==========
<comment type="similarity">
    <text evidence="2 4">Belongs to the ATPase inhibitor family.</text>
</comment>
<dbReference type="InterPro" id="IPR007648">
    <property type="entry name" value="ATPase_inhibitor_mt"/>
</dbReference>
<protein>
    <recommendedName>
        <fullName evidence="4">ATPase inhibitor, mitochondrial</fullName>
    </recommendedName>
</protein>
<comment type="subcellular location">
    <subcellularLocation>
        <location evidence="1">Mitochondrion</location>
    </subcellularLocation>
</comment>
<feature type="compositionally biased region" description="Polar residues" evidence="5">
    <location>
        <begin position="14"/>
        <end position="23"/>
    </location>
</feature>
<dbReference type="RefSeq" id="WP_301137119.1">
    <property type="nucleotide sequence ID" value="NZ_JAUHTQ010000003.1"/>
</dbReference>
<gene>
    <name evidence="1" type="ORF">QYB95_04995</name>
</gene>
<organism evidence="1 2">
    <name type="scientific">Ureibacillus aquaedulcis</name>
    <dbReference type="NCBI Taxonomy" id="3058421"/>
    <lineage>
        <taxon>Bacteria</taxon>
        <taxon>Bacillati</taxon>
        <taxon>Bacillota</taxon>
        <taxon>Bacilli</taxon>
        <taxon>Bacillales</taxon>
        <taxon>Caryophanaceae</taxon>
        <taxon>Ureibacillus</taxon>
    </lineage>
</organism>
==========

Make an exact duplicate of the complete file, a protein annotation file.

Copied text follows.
<comment type="similarity">
    <text evidence="2 4">Belongs to the ATPase inhibitor family.</text>
</comment>
<dbReference type="InterPro" id="IPR007648">
    <property type="entry name" value="ATPase_inhibitor_mt"/>
</dbReference>
<protein>
    <recommendedName>
        <fullName evidence="4">ATPase inhibitor, mitochondrial</fullName>
    </recommendedName>
</protein>
<comment type="subcellular location">
    <subcellularLocation>
        <location evidence="1">Mitochondrion</location>
    </subcellularLocation>
</comment>
<feature type="compositionally biased region" description="Polar residues" evidence="5">
    <location>
        <begin position="14"/>
        <end position="23"/>
    </location>
</feature>
<dbReference type="RefSeq" id="WP_301137119.1">
    <property type="nucleotide sequence ID" value="NZ_JAUHTQ010000003.1"/>
</dbReference>
<gene>
    <name evidence="1" type="ORF">QYB95_04995</name>
</gene>
<organism evidence="1 2">
    <name type="scientific">Ureibacillus aquaedulcis</name>
    <dbReference type="NCBI Taxonomy" id="3058421"/>
    <lineage>
        <taxon>Bacteria</taxon>
        <taxon>Bacillati</taxon>
        <taxon>Bacillota</taxon>
        <taxon>Bacilli</taxon>
        <taxon>Bacillales</taxon>
        <taxon>Caryophanaceae</taxon>
        <taxon>Ureibacillus</taxon>
    </lineage>
</organism>